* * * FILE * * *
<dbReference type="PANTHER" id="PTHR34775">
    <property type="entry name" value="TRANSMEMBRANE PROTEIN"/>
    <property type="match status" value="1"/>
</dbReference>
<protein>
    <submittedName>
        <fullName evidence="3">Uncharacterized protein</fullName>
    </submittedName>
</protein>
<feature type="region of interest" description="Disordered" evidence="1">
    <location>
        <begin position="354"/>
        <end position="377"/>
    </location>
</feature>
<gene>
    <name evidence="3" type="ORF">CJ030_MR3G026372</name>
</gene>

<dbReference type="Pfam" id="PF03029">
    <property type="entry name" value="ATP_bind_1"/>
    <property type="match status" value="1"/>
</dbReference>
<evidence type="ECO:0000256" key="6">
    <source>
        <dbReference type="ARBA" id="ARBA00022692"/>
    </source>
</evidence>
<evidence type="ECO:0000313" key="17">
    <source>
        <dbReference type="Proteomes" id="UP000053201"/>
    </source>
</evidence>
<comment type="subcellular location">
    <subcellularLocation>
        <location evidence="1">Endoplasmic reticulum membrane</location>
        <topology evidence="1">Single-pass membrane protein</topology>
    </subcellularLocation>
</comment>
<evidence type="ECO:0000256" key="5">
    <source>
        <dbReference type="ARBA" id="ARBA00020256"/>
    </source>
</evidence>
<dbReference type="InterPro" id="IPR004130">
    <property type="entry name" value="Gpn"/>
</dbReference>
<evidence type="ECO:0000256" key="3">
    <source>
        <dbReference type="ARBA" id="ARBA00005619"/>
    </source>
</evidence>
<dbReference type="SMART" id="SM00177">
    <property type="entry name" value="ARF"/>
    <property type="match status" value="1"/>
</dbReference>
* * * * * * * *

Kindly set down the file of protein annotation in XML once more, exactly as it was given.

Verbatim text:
<dbReference type="PANTHER" id="PTHR34775">
    <property type="entry name" value="TRANSMEMBRANE PROTEIN"/>
    <property type="match status" value="1"/>
</dbReference>
<protein>
    <submittedName>
        <fullName evidence="3">Uncharacterized protein</fullName>
    </submittedName>
</protein>
<feature type="region of interest" description="Disordered" evidence="1">
    <location>
        <begin position="354"/>
        <end position="377"/>
    </location>
</feature>
<gene>
    <name evidence="3" type="ORF">CJ030_MR3G026372</name>
</gene>

<dbReference type="Pfam" id="PF03029">
    <property type="entry name" value="ATP_bind_1"/>
    <property type="match status" value="1"/>
</dbReference>
<evidence type="ECO:0000256" key="6">
    <source>
        <dbReference type="ARBA" id="ARBA00022692"/>
    </source>
</evidence>
<evidence type="ECO:0000313" key="17">
    <source>
        <dbReference type="Proteomes" id="UP000053201"/>
    </source>
</evidence>
<comment type="subcellular location">
    <subcellularLocation>
        <location evidence="1">Endoplasmic reticulum membrane</location>
        <topology evidence="1">Single-pass membrane protein</topology>
    </subcellularLocation>
</comment>
<evidence type="ECO:0000256" key="5">
    <source>
        <dbReference type="ARBA" id="ARBA00020256"/>
    </source>
</evidence>
<dbReference type="InterPro" id="IPR004130">
    <property type="entry name" value="Gpn"/>
</dbReference>
<evidence type="ECO:0000256" key="3">
    <source>
        <dbReference type="ARBA" id="ARBA00005619"/>
    </source>
</evidence>
<dbReference type="SMART" id="SM00177">
    <property type="entry name" value="ARF"/>
    <property type="match status" value="1"/>
</dbReference>